Oh, the Ashiness of it All

Camille Osumah

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Being of my skin color in South Windsor I have been the source of many revelations and cultural knowledge for many of my friends throughout the years. However, every now and then my friends teach me something. Their relationship with lotion, or lack thereof, is one of those new lessons for me.

It was only just this past week I realized the great lotion problem. In actuality, my friends have already made fun of me for how disturbed I was by the facts I’m about to tell you, but hey it was a big thing for me personally.

Lots of people, especially those with less melanin in their skin, do not wear or at least consistently apply lotion to their body. And I’m not talking about that watery lotion people put on their hands every now and then. Or facial moisturizer you apply. I’m talking lotion, body lotion you put on one to two times a day. On your legs, your arms, and feet.

Never in my life had I realized that not everyone uses lotion like I do. In my family lotion is a crucial part of hygiene. For as long as I can remember my parents were either rubbing me down in lotion or constantly reminding me to put some on before I go out. The same story goes for many of my friends. Really, my basepoint of understanding white people came from my childhood friend. To me, what she and her family did was what must be typical for all white families. Her family was as much of a moisturized family as mine was. From there little kid me deduced that everyone’s family must be like this. Up until now I had never questioned that.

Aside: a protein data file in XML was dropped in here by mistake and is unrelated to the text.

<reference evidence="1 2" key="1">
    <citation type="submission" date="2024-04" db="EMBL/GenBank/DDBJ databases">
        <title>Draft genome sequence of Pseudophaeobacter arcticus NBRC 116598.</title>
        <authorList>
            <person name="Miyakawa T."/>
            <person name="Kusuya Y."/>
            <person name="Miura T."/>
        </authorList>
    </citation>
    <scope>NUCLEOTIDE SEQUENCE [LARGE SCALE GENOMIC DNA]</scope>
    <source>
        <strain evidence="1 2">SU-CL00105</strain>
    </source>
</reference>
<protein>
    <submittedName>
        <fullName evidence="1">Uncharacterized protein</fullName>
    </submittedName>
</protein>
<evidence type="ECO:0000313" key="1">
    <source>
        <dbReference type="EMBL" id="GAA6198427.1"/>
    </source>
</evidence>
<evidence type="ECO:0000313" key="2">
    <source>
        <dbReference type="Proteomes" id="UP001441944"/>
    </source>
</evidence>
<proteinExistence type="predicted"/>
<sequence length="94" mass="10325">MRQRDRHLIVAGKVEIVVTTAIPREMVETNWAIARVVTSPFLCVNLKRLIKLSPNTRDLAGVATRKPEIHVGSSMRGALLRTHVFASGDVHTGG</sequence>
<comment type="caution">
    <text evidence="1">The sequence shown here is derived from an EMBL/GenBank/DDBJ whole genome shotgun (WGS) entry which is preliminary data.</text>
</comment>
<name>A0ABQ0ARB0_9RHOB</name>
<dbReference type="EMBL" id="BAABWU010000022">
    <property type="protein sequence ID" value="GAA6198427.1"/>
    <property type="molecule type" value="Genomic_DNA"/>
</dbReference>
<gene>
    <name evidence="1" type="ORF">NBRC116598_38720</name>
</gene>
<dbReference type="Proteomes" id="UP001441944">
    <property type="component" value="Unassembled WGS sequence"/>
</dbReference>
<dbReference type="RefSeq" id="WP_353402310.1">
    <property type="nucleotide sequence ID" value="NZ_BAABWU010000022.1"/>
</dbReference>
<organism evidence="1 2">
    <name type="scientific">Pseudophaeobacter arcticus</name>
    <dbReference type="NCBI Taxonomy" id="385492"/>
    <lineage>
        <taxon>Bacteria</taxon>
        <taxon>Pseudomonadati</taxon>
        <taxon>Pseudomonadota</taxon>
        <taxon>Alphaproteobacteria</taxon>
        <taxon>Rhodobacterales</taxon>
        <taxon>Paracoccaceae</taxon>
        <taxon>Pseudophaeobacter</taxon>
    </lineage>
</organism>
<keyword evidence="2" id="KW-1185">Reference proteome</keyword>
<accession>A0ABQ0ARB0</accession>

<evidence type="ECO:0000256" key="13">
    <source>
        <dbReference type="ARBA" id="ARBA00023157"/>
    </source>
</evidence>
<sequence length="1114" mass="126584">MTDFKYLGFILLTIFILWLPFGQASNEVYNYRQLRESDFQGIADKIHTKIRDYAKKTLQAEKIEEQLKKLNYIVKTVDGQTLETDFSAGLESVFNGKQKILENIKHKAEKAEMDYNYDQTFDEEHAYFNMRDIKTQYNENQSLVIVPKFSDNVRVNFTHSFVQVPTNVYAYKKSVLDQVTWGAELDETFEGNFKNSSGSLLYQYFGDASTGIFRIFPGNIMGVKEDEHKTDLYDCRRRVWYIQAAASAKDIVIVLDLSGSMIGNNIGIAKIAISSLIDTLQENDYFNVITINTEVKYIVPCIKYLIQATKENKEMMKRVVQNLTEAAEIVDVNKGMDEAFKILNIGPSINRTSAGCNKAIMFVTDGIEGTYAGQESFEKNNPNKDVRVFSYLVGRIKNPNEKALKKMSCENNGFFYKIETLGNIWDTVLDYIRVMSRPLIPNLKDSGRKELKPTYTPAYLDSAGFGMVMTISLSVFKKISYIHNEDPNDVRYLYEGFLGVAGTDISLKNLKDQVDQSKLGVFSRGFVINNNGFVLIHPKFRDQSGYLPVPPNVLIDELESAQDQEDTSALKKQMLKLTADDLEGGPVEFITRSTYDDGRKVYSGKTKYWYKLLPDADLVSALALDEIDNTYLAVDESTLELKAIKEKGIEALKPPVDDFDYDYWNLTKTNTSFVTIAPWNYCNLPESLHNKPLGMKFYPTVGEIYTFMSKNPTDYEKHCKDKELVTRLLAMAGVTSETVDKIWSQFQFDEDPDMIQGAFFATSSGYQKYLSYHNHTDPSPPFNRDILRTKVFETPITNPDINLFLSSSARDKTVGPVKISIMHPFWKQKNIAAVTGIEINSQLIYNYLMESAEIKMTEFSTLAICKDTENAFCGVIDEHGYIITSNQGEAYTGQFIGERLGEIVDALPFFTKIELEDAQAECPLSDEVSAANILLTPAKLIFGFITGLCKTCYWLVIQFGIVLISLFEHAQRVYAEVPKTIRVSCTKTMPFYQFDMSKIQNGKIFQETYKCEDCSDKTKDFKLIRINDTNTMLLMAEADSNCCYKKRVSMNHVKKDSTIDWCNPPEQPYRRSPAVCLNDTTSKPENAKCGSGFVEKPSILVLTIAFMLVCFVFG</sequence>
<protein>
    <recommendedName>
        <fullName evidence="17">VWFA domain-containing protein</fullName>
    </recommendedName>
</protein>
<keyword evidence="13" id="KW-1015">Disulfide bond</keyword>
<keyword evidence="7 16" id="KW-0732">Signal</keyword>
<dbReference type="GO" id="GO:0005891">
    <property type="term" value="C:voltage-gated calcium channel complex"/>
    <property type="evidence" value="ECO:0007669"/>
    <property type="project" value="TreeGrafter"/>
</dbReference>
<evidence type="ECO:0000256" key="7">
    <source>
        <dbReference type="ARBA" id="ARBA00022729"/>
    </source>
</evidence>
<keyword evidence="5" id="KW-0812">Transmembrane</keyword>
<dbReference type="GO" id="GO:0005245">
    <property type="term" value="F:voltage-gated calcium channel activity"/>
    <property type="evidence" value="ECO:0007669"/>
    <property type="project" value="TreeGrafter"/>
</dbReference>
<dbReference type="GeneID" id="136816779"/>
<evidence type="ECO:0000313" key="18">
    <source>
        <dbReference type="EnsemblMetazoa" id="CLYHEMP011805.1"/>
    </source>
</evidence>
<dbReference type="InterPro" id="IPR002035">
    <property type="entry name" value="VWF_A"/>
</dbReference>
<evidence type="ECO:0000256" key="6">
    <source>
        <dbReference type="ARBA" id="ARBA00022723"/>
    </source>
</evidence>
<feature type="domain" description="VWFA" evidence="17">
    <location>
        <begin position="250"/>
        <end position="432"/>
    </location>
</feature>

And then it happens, while comparing what lotions we use and carry in our backpacks, my friend questions how I can tolerate lotion and it’s “greasy” feeling. Immediately confused, I asked him how can he not be used to lotion if he wears it everyday. He looked at me, straight in the eye and told me that he doesn’t wear lotion at all. Now, from this somehow minor fact to him my mind was blown. My mouth agape my fellow lotion enthusiast explained to the dry boy that lotion is very important to us and what exactly to be ashy meant. Despite the cultural differences and appearance of our skin when dry there are so many benefits to lotion. To name just a few: you are more likely to develop wrinkles when you opt out of moisturizing your skin, dry skin aggravates acne and can cause irritation that makes you itch.

So, despite your skin color. Please, wear lotion. Not only is scientifically proven to better your health and appearance, but personally I just feel better with it.  The saying is that “Black don’t crack”. But maybe, just maybe it’s more of the fact that the majority of Black people use lotion and that healthy habit reduces the stereotypical signs of aging.

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